The association between dietary sodium, salt, and elevated blood pressure among Hispanic adults in El Paso, Texas
Introduction: High blood pressure (hypertension) is the leading cause of cardiovascular disease (CVD) which represents a worldwide public health concern, and continues to be the number one cause of death among both men and women affecting 1 out of 3 adults in the United States. Furthermore, there is evidence suggesting that high levels of dietary sodium and salt consumption intake can not only increase an individual’s blood pressure level, but also their risk for CVD, heart attack, or stroke. ^ Objective: To conduct a secondary data analysis to assess the association between sodium and salt intake and blood pressure among Hispanic adults participating in a culturally appropriate large-scale lifestyle intervention, a component of the community based participatory research, the H.E.A.R.T. (Health Education Awareness Research Team) project, conducted in El Paso, Texas from 2009 to 2014. ^ Specific Aims: 1) To identify blood pressure levels of participants by age and gender; 2) to examine dietary sodium and salt intake by gender and age groups (<40, 40 – 60, and > 60 years), and; 3) to explore if there was an association between high dietary sodium and salt intake and elevated blood pressure. ^ Methods: Secondary data analysis was performed using information collected at baseline from participants in the lifestyle intervention program of the H.E.A.R.T. project. Data collected included demographic, anthropometric and blood pressure measures. Dietary sodium and salt intake was self-reported using My Habits food eating pattern questionnaire which reported low and high sodium and salt intake. Sodium and salt intake were then categorized in two groups of either low or high intake scores. ^ Results: There were a total of 741 project participants, ages 44.6 years (SD ± 13.3) with the majority being female (83.5%). The mean systolic and diastolic blood pressure among men was 132 mm Hg (SD ±10) and 80 mm Hg (SD ±10) respectively, which according to American Heart Association blood pressure categories, is consistent with prehypertension. The mean systolic blood pressure among women was 125 mm Hg (SD ±18) indicating prehypertension, however the diastolic blood pressure was within normal range (less than 80) at 76 mm Hg (SD ± 9). Odd’s Ratio was conducted in order to explore any association between dietary sodium and salt intake and blood pressure among all participants. Results for the Odd’s Ratio revealed no statistical difference between high and low sodium and salt intake groups: (OR=.8 [95%CI: 0.54-1.1]). Tests were then conducted among all participants using body mass index (BMI) as a covariate. The results for the Odd’s Ratio among normal weight individuals (OR=.64 [95%CI: 0.27-1.5]), and overweight/obese individuals (OR=.88 [95%CI: 0.63-1.22]) did not yield a statistically significant difference between either of the groups. Additional tests were conducted by gender and by groups. A statistical difference between high and low sodium and salt intake groups was observed in overweight/obese males (OR=2.13 [95% CI: 0.81-5.56]) and within age groups; <40 >(OR=3.14 [95% CI: 0.76-12.95]) and 40-60 (OR=3.1 [95% CI: 0.55-17.6]). No statistical difference was observed in low and high sodium and salt intake groups among females. ^ Discussion: Elevated blood pressure was observed among men who reported high sodium and salt intake, but only when accounting for overweight and obesity. Contrary to what previous literature has reported, data from this study was not indicative of statistically significant associations between high dietary sodium and salt intake and elevated blood pressure for both genders. Limitations in the study that could potentially be a source of bias is that dietary sodium and salt intake was reported as a score, and was not quantified in milligrams of sodium and salt intake. Moreover, a more exact method such as urinary sodium excretion was not conducted for the purpose of this study. These results will, however, have implications for increasing awareness of the association of blood pressure and high sodium and salt intake among Hispanic populations, especially in overweight and obese males.^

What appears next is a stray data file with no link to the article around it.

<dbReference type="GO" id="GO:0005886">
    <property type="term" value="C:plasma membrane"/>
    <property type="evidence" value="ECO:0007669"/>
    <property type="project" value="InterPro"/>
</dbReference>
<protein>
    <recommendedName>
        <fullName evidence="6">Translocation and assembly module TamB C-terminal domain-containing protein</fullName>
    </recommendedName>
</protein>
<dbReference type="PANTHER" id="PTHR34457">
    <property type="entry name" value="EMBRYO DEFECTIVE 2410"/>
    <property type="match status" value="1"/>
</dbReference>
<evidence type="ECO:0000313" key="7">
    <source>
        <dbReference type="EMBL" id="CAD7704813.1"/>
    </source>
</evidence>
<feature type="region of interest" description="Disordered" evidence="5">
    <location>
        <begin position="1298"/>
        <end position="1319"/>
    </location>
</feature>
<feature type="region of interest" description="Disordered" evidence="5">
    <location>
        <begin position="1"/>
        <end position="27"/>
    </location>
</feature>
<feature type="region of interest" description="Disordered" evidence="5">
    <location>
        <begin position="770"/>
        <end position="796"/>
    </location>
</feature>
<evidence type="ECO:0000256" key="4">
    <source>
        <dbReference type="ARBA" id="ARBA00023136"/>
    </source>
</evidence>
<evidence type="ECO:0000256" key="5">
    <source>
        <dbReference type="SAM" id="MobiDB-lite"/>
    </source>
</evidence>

Public health|Health education|Hispanic American studies
Chacon, Cynthia, "The association between dietary sodium, salt, and elevated blood pressure among Hispanic adults in El Paso, Texas" (2015). ETD Collection for University of Texas, El Paso. AAI1600311.